The Atticus Effect

Gregory Peck as Atticus Finch weighs the evidence.

Although Flannery O’Connor dismissed it as a “child’s book,” Harper Lee’s Pulitzer Prize-winning novel To Kill a Mockingbird has always topped major literature lists. As recently as last fall, Mockingbird was dubbed the all-time “Great American Read” in a PBS contest that drew 4.2 million votes. 

A combination Southern Gothic, courtroom drama, coming-of-age fable, and book-length argument for justice and compassion in the face of intolerance, the novel has enjoyed consistent popular and critical acclaim since its release in 1960. Its characters — precocious tomboy Scout, her brother Jem, their reclusive neighbor Boo Radley, their housekeeper Calpurnia — have all become an indelible piece of the cultural landscape, but none has carried as much weight as Atticus Finch, kindly father, front-porch philosopher, and tireless crusader against unkindness and injustice: a rhetorical superhero in a seersucker suit.

That it’s challenging to imagine Atticus Finch and not see a bespectacled Gregory Peck in a courtroom says something about the success of Robert Mulligan’s 1962 film adaptation. The part transcended good acting (Peck won Best Actor for his performance in 1963) and became something iconic. Even 40 years later, in 2003, the American Film Institute named Peck’s Atticus Finch “The Greatest Movie Hero of the 20th Century.” The actor embodied the character so fully that even Harper Lee once said the role gave Peck the opportunity to truly “play himself.”

His performance certainly adds real gravitas to an already masterful adaptation penned by acclaimed playwright and screenwriter Horton Foote. The film features fine performances by the young actors — Mary Badham as Scout and Phillip Alford as Jem, as well as Estelle Evans as Calpurnia, Brock Peters as the unjustly accused Tom Robinson, and a young Robert Duvall as Boo Radley. 

Mulligan shot the film on a Hollywood backlot with sets copied directly from actual locations in Harper Lee’s hometown of Monroeville, Alabama, which gives the Depression-era movie an organic, lived-in quality that has aged well. It looks good. It sounds right. To Kill a Mockingbird is the rare adaptation that honors its beloved source material and still succeeds on its own merits. 

It’s not perfect, though. Critics at the time of its release noted that the film shied away from providing any deeper context to the African-American characters and community. That bit of oversight, in a story largely concerned with racial injustice, feels much more obvious today. And while To Kill a Mockingbird still occupies its position in the American literary pantheon, the 2015 publication of Harper Lee’s previously unpublished and highly controversial “sequel,” Go Set a Watchman, somewhat complicated it by introducing readers to a more challenging portrait of Atticus Finch.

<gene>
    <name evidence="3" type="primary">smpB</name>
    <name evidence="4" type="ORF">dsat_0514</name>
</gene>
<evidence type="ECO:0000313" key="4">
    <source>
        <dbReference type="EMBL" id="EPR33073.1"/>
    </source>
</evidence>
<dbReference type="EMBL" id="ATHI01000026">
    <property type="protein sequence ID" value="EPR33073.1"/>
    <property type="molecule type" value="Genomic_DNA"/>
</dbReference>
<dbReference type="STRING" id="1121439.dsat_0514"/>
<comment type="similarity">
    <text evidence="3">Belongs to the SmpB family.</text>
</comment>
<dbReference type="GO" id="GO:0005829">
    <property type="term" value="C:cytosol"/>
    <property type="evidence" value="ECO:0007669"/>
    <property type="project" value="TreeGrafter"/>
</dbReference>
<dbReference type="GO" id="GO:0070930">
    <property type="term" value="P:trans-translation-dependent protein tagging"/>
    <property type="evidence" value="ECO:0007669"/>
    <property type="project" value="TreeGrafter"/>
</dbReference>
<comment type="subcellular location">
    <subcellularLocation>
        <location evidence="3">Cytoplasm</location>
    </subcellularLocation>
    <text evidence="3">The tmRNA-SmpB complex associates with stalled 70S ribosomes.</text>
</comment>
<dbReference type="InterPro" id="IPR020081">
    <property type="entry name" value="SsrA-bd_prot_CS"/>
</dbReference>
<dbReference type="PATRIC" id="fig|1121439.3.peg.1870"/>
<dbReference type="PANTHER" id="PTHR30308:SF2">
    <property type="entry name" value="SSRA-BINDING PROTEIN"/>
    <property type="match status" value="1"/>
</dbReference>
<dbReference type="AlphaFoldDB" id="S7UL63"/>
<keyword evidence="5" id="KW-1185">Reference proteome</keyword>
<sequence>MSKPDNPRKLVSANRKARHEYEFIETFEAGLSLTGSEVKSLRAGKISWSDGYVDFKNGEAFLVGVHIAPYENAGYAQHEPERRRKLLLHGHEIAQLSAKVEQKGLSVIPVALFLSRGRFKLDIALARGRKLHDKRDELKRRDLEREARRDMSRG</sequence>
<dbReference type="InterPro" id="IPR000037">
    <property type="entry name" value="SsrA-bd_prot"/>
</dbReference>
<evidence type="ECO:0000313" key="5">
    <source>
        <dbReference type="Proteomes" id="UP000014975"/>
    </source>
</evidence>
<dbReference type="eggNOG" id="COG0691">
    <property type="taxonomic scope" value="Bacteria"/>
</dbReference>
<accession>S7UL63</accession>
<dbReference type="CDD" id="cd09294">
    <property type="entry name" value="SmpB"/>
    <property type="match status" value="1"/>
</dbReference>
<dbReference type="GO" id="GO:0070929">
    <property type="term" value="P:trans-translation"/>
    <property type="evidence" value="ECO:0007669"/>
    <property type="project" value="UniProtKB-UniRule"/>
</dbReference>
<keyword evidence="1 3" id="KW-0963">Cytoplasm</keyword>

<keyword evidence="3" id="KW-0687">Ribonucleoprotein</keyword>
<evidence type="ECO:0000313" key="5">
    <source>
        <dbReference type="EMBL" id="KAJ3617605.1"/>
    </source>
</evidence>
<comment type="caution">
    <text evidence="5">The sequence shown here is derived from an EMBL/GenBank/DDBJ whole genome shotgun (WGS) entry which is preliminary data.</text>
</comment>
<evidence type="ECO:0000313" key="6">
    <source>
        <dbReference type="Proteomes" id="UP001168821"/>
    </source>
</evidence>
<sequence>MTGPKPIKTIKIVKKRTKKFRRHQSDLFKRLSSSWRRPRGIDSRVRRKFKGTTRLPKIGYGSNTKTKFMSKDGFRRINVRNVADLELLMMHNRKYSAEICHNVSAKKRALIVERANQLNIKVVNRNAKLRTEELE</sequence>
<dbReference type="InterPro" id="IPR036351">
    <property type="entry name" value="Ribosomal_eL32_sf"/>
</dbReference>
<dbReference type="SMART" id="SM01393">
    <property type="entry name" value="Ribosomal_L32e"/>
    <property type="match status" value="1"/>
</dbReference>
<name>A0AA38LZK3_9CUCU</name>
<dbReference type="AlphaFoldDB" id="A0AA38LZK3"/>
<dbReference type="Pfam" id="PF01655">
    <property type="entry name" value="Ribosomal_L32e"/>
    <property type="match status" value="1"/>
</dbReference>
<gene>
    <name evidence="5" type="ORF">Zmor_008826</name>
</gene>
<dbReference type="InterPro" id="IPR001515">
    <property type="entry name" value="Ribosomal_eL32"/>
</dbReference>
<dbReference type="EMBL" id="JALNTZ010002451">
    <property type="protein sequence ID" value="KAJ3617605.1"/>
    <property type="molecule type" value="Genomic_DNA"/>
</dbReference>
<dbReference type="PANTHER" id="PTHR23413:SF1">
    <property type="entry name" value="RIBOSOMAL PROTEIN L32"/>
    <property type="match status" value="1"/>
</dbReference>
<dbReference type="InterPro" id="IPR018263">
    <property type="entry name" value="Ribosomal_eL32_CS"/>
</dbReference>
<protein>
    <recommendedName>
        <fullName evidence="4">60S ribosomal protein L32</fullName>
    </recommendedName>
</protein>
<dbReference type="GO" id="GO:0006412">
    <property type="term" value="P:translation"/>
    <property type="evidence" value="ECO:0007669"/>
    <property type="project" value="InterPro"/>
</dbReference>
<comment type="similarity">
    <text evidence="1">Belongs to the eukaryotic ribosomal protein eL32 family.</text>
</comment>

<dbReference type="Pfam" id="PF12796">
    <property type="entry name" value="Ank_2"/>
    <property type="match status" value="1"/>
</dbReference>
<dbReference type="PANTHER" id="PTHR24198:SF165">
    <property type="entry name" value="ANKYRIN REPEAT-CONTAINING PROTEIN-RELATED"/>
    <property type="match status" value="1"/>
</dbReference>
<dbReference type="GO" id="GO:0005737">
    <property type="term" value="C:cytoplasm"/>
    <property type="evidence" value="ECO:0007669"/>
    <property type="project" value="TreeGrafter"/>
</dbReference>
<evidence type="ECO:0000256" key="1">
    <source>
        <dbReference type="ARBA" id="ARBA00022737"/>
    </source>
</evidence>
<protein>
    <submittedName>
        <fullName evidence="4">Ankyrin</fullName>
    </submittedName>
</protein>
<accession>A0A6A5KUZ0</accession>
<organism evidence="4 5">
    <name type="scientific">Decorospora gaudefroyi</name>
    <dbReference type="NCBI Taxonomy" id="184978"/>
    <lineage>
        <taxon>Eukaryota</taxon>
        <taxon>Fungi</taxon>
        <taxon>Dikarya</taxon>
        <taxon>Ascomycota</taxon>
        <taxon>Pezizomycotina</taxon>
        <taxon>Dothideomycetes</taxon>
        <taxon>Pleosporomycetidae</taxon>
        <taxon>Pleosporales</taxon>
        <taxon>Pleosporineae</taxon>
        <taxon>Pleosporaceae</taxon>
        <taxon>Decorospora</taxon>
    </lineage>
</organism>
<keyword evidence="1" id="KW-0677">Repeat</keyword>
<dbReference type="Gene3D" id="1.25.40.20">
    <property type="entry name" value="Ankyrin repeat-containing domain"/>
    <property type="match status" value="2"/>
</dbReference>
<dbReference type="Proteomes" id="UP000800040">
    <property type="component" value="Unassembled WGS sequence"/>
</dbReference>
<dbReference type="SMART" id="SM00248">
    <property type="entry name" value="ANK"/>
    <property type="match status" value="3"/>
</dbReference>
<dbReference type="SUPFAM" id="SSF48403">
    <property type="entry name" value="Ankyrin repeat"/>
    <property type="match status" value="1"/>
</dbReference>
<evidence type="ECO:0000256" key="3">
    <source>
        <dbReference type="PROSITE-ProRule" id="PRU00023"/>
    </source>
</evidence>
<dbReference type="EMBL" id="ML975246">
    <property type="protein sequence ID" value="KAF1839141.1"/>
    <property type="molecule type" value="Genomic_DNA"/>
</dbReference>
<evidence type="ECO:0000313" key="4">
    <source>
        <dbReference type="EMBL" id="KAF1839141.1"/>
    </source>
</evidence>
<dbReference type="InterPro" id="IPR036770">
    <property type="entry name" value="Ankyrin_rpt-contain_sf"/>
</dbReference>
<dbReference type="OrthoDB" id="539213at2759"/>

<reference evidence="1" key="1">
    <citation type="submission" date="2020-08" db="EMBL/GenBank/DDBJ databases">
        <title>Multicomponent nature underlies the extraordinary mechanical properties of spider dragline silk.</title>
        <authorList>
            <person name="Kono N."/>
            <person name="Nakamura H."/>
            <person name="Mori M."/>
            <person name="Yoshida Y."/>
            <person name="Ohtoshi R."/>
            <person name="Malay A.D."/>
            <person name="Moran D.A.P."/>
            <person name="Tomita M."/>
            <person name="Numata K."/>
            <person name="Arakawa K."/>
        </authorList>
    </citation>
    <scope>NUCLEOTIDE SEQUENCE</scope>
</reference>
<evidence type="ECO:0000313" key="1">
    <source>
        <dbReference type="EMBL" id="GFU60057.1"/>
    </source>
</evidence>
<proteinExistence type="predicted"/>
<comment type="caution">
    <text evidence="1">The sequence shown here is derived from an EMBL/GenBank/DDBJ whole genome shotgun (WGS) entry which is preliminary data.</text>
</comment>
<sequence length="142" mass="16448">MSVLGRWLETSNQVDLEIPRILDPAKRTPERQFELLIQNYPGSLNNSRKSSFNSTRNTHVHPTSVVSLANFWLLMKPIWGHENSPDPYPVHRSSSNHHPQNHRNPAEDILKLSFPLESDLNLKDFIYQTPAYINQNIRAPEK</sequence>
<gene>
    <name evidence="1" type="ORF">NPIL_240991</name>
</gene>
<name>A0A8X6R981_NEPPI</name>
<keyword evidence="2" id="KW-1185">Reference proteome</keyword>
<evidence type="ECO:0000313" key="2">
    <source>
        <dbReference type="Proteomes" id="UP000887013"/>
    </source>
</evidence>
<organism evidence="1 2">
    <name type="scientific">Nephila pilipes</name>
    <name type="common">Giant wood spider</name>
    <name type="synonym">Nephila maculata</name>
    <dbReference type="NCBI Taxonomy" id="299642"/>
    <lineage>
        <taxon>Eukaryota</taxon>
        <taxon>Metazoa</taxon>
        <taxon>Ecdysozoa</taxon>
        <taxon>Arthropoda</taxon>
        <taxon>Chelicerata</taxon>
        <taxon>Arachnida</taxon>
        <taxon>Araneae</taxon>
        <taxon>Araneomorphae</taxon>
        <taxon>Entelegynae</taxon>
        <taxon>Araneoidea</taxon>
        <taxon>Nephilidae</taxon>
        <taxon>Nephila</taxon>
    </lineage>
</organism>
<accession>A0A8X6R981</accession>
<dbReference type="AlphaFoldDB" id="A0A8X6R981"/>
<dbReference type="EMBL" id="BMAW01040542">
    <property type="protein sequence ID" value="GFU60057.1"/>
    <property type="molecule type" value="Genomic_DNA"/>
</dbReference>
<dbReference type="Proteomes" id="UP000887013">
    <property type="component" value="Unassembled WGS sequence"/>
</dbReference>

His equanimity shattered by the Civil Rights Movement, Watchman’s Atticus sounded more like George Wallace than the gentle father who instructed his school-age daughter to imagine how it might feel to live in someone else’s skin before she judged their actions. Readers reacted with horror and outrage — it seemed like a huge betrayal to have Atticus Finch be anything other than a figure of compassion and tolerance.

A new theatrical adaptation of To Kill a Mockingbird, penned by Aaron Sorkin and starring Jeff Daniels, presents the most nuanced Atticus yet: less beatific than the original but far less disturbing than the Watchman version. Mockingbird the play is selling out shows on Broadway. Critics are gushing. 

Audiences now seem ready to embrace a new, somewhat more complicated Atticus. Whether Sorkin’s Atticus will ever make his way onto film is unknown — but if he does, topping Gregory Peck’s legacy performance will be the biggest trial.

To Kill a Mockingbird shows Thursday, March 14, 12-2pm in the Rogow Room at the Transylvania County Public Library (212 S. Gaston St., Brevard), part of the Second Look Films series. The screening (and popcorn) is free. For more information, call 828-884-3151, x. 1800, or see 

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